US tech leviathans Microsoft and Facebook have announced plans to construct a new submarine communications cable across the Atlantic. Work on the project dubbed ’Marea’ is set to commence in August 2016 with a targeted completion date of October 2017.

The cable will have the highest ever capicity of any transatlantic connection, sporting eight fiber pairs with an estimated design capacity of 160Tbps. It will be operated and managed by Telxius, the global telecommunications infrastructure company Telefónica created in February 2016.

Deep, south

MAREA subsea cable
MAREA subsea cable – Microsoft

Stretching 6,600km, the cable will connect Virginia Beach, Virginia to Bilbao, Spain, marking the first time the US has been directly connected to southern Europe. Previous cables have predominantly connected the New York and New Jersey regions to Ireland and the UK (for a beautiful map of submarine cables in 2015, go here).

“If you look at the cable systems across the Atlantic, a majority land in the Northeast somewhere. This gives us so many more options,” Facebook’s vice president of network engineering, Najam Ahmad, said.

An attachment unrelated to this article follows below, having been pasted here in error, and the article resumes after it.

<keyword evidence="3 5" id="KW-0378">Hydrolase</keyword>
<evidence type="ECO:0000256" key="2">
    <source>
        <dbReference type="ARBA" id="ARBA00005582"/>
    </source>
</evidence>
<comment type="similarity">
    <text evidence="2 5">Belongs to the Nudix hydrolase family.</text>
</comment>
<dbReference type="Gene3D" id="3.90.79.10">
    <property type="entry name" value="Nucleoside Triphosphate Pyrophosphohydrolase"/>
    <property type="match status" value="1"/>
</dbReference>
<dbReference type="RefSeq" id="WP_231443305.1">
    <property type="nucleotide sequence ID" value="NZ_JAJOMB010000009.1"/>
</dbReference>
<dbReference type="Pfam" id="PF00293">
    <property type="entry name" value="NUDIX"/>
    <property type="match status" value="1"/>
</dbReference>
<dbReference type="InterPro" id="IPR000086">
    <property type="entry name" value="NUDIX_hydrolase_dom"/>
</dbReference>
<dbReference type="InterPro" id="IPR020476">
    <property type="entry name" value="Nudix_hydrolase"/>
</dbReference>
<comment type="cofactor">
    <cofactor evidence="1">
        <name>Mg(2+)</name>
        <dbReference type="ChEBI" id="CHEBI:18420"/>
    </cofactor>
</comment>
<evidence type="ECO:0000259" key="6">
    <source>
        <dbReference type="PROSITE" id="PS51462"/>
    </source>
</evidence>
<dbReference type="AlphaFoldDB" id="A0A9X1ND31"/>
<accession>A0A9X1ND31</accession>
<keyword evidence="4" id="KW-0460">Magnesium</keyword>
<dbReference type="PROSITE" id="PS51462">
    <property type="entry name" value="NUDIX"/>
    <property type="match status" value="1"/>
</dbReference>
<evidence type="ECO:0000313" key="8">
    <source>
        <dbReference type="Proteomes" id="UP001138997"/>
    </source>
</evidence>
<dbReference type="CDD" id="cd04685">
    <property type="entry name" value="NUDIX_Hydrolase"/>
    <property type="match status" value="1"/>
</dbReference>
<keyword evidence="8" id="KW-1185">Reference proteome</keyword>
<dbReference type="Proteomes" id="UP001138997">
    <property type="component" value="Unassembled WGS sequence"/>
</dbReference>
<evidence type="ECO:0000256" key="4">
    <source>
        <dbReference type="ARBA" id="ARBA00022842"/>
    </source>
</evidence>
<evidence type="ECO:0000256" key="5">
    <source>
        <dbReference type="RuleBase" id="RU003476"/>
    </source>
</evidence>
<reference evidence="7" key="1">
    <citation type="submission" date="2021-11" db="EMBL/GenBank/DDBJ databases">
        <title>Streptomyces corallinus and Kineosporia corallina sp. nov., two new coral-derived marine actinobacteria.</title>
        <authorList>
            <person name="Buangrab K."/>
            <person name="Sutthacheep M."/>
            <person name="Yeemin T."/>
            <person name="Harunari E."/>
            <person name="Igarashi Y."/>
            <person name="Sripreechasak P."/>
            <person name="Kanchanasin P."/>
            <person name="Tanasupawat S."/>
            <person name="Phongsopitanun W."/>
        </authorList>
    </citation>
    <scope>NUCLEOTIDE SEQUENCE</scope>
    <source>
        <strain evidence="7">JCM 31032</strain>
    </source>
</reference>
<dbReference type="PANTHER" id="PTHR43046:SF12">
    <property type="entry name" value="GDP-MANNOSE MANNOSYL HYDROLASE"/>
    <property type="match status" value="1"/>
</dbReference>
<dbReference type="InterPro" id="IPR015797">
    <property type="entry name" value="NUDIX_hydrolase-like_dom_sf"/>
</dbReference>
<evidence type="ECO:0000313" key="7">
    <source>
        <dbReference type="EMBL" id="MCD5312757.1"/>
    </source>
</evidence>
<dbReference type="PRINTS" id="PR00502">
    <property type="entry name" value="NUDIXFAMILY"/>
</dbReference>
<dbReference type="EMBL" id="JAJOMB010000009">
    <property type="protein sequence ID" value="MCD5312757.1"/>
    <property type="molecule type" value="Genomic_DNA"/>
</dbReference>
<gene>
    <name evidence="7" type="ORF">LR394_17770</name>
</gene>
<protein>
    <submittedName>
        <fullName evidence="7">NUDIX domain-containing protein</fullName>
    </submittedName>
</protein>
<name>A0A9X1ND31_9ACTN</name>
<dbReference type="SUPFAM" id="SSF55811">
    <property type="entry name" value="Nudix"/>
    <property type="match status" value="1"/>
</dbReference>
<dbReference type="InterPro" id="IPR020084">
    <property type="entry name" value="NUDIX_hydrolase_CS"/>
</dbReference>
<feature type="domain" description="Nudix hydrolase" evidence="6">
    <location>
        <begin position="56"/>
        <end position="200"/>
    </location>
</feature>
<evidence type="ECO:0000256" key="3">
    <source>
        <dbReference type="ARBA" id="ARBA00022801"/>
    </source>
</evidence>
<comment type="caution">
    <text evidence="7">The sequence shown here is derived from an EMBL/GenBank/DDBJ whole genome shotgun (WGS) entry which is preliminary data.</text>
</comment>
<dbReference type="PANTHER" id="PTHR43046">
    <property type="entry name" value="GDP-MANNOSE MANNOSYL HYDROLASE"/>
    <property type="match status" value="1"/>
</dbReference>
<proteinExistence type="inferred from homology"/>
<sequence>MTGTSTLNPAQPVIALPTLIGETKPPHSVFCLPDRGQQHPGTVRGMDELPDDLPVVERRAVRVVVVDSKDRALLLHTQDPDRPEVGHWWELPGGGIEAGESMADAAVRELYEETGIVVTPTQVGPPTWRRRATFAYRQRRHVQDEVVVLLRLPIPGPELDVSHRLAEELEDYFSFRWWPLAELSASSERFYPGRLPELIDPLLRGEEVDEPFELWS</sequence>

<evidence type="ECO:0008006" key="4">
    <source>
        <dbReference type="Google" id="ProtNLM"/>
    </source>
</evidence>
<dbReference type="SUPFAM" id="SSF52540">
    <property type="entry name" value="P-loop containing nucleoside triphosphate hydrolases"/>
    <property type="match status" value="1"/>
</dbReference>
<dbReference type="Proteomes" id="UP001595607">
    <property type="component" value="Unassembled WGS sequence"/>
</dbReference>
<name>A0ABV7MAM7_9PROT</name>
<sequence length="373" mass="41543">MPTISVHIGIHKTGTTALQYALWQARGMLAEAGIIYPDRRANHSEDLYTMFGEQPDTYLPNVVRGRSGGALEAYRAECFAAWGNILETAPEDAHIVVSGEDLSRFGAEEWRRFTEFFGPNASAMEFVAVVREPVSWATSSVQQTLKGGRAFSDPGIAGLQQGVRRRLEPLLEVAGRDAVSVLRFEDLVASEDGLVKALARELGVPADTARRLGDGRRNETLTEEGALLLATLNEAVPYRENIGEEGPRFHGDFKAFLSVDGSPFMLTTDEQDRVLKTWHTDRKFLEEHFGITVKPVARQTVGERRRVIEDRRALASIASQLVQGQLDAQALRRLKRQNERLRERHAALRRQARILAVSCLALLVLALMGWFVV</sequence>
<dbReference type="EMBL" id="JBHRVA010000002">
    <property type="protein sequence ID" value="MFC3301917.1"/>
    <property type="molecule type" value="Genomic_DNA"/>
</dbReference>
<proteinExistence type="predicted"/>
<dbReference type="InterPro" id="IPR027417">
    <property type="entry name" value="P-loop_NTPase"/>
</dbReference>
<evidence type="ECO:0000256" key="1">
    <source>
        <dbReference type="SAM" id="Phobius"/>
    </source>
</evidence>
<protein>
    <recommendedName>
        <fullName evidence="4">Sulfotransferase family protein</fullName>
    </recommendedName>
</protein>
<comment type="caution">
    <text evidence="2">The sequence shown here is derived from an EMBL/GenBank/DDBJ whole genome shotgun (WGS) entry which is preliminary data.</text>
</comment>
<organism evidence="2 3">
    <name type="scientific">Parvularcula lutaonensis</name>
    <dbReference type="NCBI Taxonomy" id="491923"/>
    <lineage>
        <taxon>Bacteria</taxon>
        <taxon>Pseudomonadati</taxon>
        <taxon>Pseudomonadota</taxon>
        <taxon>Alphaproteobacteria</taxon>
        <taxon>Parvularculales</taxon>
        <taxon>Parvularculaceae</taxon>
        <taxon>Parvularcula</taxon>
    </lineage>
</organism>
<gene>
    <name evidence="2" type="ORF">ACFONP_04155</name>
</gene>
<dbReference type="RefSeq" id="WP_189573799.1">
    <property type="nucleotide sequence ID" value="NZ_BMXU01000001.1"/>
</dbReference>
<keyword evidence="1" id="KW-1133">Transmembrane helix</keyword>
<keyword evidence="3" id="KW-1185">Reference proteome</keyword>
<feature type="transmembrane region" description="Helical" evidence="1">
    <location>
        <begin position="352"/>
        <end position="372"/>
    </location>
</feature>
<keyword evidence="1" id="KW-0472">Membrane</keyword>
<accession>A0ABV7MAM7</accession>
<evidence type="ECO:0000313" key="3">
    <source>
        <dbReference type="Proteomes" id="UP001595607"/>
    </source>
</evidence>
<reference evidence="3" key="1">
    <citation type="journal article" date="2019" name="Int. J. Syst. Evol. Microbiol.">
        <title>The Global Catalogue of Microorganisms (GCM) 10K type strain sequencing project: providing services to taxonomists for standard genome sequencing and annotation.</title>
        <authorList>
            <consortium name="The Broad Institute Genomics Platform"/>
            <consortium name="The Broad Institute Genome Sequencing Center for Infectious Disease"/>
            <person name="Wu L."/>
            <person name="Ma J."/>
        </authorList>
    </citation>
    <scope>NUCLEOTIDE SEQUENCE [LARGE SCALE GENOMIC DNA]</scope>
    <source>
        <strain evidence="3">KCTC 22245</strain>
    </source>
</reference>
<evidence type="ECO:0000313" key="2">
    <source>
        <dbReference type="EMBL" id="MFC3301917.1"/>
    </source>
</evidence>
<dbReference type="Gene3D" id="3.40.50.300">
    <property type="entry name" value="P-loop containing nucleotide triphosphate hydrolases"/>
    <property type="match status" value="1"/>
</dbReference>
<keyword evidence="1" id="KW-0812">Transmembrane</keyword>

According to Christian Belady, Microsoft’s general manager for datacenter strategy, planning and development, by being built further away from other cables, Marea will help ensure more resilient and reliable connections for its customers.

Marea (which is Spanish for tide), is set to be interoperable “with a variety of networking equipment”, the Richmond company claimed. This ‘open’ design should make upgrades easier.

“In order to better serve our customers and provide the type of reliable and low-latency connectivity they deserve, we are continuing to invest in new and innovative ways to continuously upgrade both the Microsoft Cloud and the global Internet infrastructure. This marks an important new step in building the next generation infrastructure of the Internet,” Frank Rey, Microsoft director of global network acquisition, said.

With around 1.6 billion Facebook users, and Microsoft’s extensive cloud operations - ranging from Azure to Skype, Xbox Live, Office 365 and Bing - the reasoning behind this announcement is clear, but still marks a growing shift in the development of the submarine communications cable industry.

IT companies previously took advantage of cables laid by telecommunications companies, but are now increasingly providing partial funding, or even leading the investment. For example, Google paid for a submarine cable in Brazil, and was one of the companies behind the $300 million trans-pacific cable codenamed ’FASTER’.